So in what has to be one of the most surreal moments of my godlessness I was asked by a close friend of mine to speak to her Sunday school class about atheism. The kids are between 15-17 and "non-denominational." My friend has sworn that this isn't some sort of malicious attempt to convert me, and I trust her on that.
I said I would give the lecture.
So people of ThinkAtheist here's my question for you:
If you could tell young Christians (in the south no less) about your atheism what would you tell them?
I agree about morality. We can do what is right without fear of supernatural punishment. Just be good.
I disagree with the first part of your reply. As an atheist, I am sure there is no god. I am just as sure that there are no ghosts, demons, goblins, fairies, etc.
These aren't kids you are talking to, these are people who are soon to be adults. I think the best thing you can do is be up front and honest with them. Here are some things I'd try to touch on:
- What is an atheist?
- Debunking atheist stereotypes/ inform them of stigma that many atheists face.
- Reasons that people are atheists.
- Let the teens ask questions and address them honestly.
- Avoid trying to convince them to be atheist, simply give them the information let them ask questions and if you feel comfortable give them a way to contact you on case they want to further discuss this topic with you.
Agree with this approach. Simple. Straight to the point. If you need to get into details about other topics, you will be prompted to do so with questions.
I like this approach. I think answering their questions will be really helpful.
I was typing something similar till I read your response.
This sounds good to me too. You _might_ also bring up the "we atheists just disbelieve in one more god" line, or try to point out to them that other religions believe what they believe just as fervently as they do (as a way of pointing out deep inner convictions are not an argument), and that it's striking that religions cluster by geographical area. I'd keep that stuff in my back pocket and bring it out if you think you can do so without raising the ire of your hosts.
I would not aggressively try to deconvert them under any circumstances, but get them to see we don't breath fire, kill babies, etc.
"get them to see we don't breath fire, kill babies, etc."
This, this, a hundred times this. The approach Steveln is commenting on is definitely superb, but the above quoted comment he made on it, is a must--I know way too many fellow believers who, besides believing in one god, also believe atheists are godless heathens. I try to remind them that "How many holy wars have been directly started by atheism?" and "How many horridly inhumane acts have atheists committed in the names of their gods?" But to no affect; they just counter with "Atheists don't have a reason to kill someone, true...They also don't have any set of moral guidelines, though, that tell them *not* to kill somebody for their ice cream cone."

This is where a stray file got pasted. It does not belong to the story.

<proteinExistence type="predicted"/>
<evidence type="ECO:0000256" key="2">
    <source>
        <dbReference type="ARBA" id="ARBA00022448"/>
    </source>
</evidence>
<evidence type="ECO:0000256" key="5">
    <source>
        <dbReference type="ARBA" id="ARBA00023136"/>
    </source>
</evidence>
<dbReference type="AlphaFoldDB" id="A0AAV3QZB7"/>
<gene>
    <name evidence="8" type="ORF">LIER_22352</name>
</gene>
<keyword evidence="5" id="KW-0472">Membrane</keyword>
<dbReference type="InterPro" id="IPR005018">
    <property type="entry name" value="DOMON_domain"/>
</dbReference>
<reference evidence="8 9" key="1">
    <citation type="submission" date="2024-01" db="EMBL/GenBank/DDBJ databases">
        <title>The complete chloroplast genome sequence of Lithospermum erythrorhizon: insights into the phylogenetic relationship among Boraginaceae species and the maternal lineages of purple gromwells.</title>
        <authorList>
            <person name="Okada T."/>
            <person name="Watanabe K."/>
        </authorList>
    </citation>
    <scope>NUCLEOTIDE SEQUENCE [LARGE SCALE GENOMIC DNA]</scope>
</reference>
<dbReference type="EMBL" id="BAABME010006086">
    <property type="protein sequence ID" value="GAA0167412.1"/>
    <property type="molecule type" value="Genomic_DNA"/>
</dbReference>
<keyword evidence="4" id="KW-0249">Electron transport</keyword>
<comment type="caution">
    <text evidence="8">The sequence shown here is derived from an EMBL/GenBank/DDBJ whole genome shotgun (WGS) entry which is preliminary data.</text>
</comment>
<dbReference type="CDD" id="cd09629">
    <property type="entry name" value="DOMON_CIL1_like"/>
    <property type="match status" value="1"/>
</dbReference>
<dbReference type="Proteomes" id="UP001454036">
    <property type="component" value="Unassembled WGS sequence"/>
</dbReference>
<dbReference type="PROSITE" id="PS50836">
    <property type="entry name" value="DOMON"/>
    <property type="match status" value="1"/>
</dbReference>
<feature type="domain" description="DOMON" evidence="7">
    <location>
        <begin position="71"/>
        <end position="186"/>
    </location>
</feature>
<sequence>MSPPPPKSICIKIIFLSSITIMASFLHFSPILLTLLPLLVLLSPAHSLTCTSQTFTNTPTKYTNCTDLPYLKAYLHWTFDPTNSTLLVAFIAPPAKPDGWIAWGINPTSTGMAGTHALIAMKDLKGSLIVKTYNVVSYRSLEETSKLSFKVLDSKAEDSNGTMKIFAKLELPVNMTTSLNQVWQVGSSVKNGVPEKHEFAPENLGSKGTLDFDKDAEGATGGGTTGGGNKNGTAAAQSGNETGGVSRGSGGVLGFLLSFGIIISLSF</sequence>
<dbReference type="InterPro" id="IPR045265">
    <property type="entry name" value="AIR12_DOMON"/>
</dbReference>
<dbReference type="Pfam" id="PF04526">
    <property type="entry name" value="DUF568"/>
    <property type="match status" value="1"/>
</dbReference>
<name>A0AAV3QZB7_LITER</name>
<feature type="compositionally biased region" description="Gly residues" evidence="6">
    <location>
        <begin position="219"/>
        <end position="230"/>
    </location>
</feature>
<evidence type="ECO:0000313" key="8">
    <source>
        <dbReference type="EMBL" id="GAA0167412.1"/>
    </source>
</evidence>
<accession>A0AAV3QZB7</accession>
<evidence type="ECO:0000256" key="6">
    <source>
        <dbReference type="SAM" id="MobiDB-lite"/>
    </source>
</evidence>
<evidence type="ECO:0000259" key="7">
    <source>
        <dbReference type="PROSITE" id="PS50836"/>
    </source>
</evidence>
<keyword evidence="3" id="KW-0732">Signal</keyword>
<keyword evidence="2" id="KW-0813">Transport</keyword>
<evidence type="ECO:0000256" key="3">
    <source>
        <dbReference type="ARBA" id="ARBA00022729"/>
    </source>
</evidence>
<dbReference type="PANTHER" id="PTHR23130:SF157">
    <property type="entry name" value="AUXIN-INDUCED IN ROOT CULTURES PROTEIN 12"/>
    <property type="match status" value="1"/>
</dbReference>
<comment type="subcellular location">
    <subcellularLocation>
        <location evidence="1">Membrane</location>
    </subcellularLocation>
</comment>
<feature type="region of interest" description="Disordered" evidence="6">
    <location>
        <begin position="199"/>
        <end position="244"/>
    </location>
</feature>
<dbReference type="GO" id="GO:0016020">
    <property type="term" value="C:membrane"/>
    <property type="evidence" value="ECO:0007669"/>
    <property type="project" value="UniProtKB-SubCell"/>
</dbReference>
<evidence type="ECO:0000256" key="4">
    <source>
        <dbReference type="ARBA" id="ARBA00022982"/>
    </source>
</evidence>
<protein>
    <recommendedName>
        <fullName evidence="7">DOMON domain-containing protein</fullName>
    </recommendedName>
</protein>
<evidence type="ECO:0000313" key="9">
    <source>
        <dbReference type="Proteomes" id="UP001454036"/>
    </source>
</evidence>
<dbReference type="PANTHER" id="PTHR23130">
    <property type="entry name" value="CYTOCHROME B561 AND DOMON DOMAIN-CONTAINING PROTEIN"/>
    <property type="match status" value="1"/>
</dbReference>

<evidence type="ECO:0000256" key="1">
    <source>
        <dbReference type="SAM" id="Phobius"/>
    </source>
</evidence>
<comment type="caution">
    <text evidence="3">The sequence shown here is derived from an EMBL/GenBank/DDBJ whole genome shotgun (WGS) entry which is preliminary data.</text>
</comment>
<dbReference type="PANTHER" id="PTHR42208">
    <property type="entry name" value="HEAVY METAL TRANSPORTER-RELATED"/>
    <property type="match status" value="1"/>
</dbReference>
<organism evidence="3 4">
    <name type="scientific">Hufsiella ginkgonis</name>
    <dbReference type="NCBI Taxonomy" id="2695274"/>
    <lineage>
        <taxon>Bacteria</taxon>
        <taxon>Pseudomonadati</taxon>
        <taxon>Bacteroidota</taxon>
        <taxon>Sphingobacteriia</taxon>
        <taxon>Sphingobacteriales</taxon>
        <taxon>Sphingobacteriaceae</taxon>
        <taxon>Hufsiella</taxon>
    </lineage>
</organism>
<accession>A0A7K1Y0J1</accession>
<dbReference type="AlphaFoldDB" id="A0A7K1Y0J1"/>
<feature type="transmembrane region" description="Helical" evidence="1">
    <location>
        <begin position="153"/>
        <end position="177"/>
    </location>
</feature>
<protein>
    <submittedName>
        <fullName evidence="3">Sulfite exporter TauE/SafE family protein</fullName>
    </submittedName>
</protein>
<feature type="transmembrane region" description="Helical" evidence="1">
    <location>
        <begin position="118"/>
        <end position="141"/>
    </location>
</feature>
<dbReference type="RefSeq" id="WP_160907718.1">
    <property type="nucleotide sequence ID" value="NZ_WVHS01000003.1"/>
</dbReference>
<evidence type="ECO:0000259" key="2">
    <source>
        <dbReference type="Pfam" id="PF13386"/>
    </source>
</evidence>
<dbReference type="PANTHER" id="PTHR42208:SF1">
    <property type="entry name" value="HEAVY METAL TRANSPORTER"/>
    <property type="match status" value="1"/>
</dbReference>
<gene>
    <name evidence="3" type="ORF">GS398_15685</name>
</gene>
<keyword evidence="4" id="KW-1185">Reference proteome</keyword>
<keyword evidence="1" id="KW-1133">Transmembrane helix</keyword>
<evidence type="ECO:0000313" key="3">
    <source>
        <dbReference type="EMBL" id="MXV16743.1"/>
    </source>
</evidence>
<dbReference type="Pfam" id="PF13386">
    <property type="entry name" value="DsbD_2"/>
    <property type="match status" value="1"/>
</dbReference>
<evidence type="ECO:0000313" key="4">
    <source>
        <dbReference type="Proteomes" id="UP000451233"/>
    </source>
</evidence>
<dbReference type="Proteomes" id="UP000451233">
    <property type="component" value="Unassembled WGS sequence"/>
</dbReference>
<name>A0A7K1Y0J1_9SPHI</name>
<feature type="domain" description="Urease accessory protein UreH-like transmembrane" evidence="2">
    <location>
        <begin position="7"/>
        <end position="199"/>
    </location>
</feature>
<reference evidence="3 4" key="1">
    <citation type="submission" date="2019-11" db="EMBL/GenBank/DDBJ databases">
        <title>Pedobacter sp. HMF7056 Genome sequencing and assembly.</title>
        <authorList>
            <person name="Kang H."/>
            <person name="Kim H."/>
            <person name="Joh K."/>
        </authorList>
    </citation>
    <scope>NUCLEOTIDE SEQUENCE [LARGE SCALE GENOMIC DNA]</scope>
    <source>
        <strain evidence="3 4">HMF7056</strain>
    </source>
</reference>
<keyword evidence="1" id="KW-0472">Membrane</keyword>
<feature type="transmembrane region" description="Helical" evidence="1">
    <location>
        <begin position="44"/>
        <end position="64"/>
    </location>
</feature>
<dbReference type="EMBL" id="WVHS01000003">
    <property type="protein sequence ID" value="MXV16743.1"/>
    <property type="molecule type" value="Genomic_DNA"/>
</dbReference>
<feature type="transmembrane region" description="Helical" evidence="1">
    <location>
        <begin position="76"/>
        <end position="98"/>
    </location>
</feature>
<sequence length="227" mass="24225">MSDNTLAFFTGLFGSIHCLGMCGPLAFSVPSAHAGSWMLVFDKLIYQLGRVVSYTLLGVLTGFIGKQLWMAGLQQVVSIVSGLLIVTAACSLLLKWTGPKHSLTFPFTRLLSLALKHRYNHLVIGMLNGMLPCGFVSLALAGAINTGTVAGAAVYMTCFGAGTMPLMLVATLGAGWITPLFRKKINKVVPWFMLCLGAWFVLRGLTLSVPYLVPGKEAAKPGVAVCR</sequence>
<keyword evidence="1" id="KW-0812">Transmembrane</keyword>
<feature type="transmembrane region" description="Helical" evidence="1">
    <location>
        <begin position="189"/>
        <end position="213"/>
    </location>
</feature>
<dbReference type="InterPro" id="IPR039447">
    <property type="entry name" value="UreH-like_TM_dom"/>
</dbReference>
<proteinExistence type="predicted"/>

What a freaking load of bunk, that is; atheism stands by logic. And logic dictates there are many reasons to do what most people think is the "right" thing, morally. Just because atheists lack a set of rules given by any sort of god, that doesn't mean you lot lack any set of rules. Just means you decide upon your own, and you have the freedom to pick and choose which ideas from which religions and other things that you want to incorporate in your personal rulebooks.
I swear, people are so damnably dense about this sort of thing; just because someone can be dangerous, that doesn't mean they're anywhere near guaranteed to be.
Edit: Take me, for example. I walk into my psychology classroom cleaning out the teeth of a saw, with the blade of a knife. I play with fire and electricity (often using electricity to start the fire), screw around with knife and swordplay, practice martial arts, etc. etc. etc...Yet most people who know me understand my rulebook well enough to know I wouldn't maim/kill anyone, even in self defense (in self defense, I'd merely incapacitate them temporarily; apply first aid to any damage I do).
I'd suggest too that you anticipate someone in the class taking an adversarial Xian position, so be prepared. Don't let them derail the discussion, but point out their fallacies & correct their false assumptions.
Great plan of action. I would add only one thing. Since your talk will be about why you don't believe in the supernatural, you could mention the awe inspiring aspects of reality. That the universe is between 12 and 14 billion years old, and that earth is 4.5 billion years old. That humans, just as we are today,have walked on this earth for 250 thousand years. Truly magnificent and divine when you reflect upon it.
Be very delicate about how you approach this. You know what your friend will approve of and not. I would stay AWAY from telling them how BAD god is. Or about the wars that were waged in his name. Though this may be okay to talk about with your friends approval the kids still have parents that may not think the same. Talk about good things about atheism and notable misconceptions.
Science is a good, lack of burden is a healthy, knowing that doing good without god is very rewarding feeling. Some misconceptions are that we are devil worshipers, or are free to do bad things. That we lie about everything, that we are unhappy. They may even be surprised to know that a majority of atheist use to be religious and that they share common views but but different beliefs.
Well I hope this gives something to consider. Good luck, I give you props for doing it.
This might help to break some ice - Ask them which of the following they think are Atheists or Christians -
Usually when speaking to a group one or two will come primed with questions they have been told to ask. Usually these fall into the Science / Evolution category. However politely inform them that you are only there to discuss beliefs or the lack of them.